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This from the final item in a Boston Globe auto column:

Regarding the review of the new Saab 9-3 all-wheel-drive system, is that the same system that was in the Saab 9-2?

A: No. The Saab 9-2 was basically a Subaru WRX in Saab clothing. The new Saabs will feature the latest generation of Haldex all-wheel-drive systems.

I drove the 9-2 up the Mount Washington Auto Road, at full throttle. It was a blast. I drove the new Haldex on test courses in Sweden, and it was far superior. Saab, being a small company - even though it is owned by General Motors Corp. - plans to offset the costs of developing the system by allowing other manufacturers to buy it.
 

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Of course the second Subaru or Audi(Let's be honest, 1980 was the last time Audi did anything unique) or Mitsubishi buy it, every single person in the automotive industry will immediately forget that it's all thanks to Saab.
 

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Audi won't because they still make the best system on the market, though I'm sure the transverse-engine VAG cars or at least the R32, R36, and TT will get it. Subaru probably won't use it because they seem perfectly happy to use audi's 15 year old cast-off designs. Mitsubishi won't use it because their all-mechanical system blows it out of the water, and honda won't pick it up because their SH-AWD system does the same thing but better.

That said, I'm sure we'll be seeing it all over mazda and the european brands, along with possibly some american cars too.
 

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What systems do the Alfa 159 and Fiat Panda use?

I ask because I read in Autocar that SAAB are a GM 'Centre of Excellence' for AWD and had a hand in both.
 

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I know the alfa brera uses some sort of all-mechanical transverse-engine FWD-based AWD system that has a base torque split like an audi with at least 50% of the torque going to the rear wheels.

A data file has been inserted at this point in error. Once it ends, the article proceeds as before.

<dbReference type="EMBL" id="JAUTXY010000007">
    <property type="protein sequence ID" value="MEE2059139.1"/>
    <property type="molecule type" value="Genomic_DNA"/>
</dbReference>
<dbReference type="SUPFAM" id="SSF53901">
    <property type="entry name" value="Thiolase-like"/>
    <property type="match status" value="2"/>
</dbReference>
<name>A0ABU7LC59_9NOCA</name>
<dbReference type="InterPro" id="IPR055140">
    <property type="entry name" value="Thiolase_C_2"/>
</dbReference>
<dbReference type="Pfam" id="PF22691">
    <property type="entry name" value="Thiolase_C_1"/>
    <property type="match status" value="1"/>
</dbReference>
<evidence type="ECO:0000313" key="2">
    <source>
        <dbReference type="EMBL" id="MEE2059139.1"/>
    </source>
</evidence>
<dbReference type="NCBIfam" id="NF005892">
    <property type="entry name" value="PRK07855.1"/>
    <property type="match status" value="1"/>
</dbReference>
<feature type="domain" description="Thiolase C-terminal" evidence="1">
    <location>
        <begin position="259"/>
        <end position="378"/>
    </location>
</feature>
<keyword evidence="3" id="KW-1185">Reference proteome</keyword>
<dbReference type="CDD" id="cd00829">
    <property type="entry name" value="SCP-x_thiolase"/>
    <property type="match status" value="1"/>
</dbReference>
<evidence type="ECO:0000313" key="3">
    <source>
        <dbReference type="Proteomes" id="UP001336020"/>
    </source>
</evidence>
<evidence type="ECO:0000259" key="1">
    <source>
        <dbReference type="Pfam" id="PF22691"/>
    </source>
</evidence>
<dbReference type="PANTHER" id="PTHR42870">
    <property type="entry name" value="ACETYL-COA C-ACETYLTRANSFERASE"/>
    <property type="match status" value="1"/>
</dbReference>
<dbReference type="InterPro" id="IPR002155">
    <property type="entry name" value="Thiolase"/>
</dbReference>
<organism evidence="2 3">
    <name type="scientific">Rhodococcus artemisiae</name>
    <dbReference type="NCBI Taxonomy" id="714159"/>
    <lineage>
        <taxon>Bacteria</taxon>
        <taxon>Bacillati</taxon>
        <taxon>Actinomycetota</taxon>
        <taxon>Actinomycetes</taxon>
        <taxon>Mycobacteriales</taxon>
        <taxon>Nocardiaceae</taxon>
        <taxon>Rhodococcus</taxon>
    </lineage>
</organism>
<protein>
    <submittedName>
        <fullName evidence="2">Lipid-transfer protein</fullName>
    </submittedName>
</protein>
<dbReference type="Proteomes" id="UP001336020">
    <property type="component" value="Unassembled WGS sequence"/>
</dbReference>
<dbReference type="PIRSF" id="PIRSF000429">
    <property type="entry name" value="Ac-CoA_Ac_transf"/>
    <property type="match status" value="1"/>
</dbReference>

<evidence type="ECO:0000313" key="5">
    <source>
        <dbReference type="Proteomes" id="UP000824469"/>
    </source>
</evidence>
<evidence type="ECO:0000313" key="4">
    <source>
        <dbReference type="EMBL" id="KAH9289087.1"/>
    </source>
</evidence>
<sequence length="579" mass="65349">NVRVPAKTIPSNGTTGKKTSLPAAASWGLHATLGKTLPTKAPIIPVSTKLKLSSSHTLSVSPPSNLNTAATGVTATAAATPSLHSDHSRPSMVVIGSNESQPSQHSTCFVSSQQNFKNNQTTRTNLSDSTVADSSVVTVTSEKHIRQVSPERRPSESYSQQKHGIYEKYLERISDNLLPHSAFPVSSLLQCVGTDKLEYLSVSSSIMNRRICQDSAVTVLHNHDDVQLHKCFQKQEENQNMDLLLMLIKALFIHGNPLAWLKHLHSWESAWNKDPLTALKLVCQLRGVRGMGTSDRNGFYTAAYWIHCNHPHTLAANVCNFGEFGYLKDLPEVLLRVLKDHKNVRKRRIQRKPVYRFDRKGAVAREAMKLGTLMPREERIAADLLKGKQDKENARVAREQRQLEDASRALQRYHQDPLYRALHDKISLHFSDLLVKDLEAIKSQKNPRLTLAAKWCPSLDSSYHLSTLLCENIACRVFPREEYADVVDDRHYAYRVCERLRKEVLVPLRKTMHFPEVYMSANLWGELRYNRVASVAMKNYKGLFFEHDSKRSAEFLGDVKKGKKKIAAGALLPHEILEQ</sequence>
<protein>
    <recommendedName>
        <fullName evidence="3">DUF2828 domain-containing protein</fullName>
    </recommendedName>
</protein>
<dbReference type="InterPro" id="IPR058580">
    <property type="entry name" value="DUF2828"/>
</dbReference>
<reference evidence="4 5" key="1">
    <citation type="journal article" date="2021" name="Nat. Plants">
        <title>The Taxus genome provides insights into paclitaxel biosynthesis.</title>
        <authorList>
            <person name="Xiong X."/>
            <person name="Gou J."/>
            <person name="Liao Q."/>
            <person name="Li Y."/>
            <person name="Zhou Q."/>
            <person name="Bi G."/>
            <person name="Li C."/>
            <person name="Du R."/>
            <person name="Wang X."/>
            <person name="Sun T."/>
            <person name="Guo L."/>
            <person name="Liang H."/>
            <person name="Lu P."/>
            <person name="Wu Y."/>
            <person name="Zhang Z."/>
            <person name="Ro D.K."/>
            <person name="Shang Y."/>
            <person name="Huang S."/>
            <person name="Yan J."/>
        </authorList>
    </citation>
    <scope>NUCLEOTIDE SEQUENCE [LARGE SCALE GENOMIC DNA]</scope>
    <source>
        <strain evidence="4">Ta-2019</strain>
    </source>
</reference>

But it's all-mechanical which would make it like mitsubishi's system, not electronically controlled like hondas, haldex's, and porsche's systems.

I wouldn't be surprised to see alfa and the other european marques shift over to haldex if they aren't using it already. It's just that good and flexible of a system.
 

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Licence said:
Fiat Panda use?
A little thing 1/2 way through the car that heats up when the front wheels slip and then the rear ones kick in, much like the last generation honda CR-V... Fun, lets you do doughnuts in the winter, but if you dont have traction control and give it too much gas, it can be more dangerous than good when the power suddenly kicks to the rear and you fishtail! GAHHH I HATE CR-V's!!!!
 

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ACBarnett said:
Audi won't because they still make the best system on the market, though I'm sure the transverse-engine VAG cars or at least the R32, R36, and TT will get it. Subaru probably won't use it because they seem perfectly happy to use audi's 15 year old cast-off designs. Mitsubishi won't use it because their all-mechanical system blows it out of the water, and honda won't pick it up because their SH-AWD system does the same thing but better.

That said, I'm sure we'll be seeing it all over mazda and the european brands, along with possibly some american cars too.
That opinion is interesting, because the reviews I've see thus far have praised XWD, Road and Track in particular I believe said that it could be the new benchmark in AWD systems...
 

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ACBarnett said:
Audi won't because they still make the best system on the market,
Heres why the Saab system is better than audis..... These both apply to snow / conditions where perfect road surfaces are not availible... snow gravel etc....

Audi:
"In off-road conditions the car will not move further when one front and one rear wheels lose traction. The reason of this behavior is that Electronic Differential Lock is not a replacement for mechanical differential lock and it is not able to transfer enough torque to another wheel. The car will end up spinning one front and one rear wheel with crackling EDL trying to stop them from spinning."

SAAB:
"Haldex XWD system delivers instant traction even if three wheels are on a slippery surface"

... three wheels spinning are better than two

Ever been in a parking lot stuck in snow because only one front and one rear wheel are spinning in your AWD vehicle? I have.... XWD has better manipluation of power.

Even audis newest haldex system suffers from this problem.
 

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Aside from the performance comparison, the Audi Quattro system weighs much more than Saabs Haldex. Read somewhere that the Haldex only adds on 70lbs? Not sure though.
 

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It will take long time to people realise that Saab's system is not just some plain haldex copy.

And some people(even in this thread) will never understand it.
 
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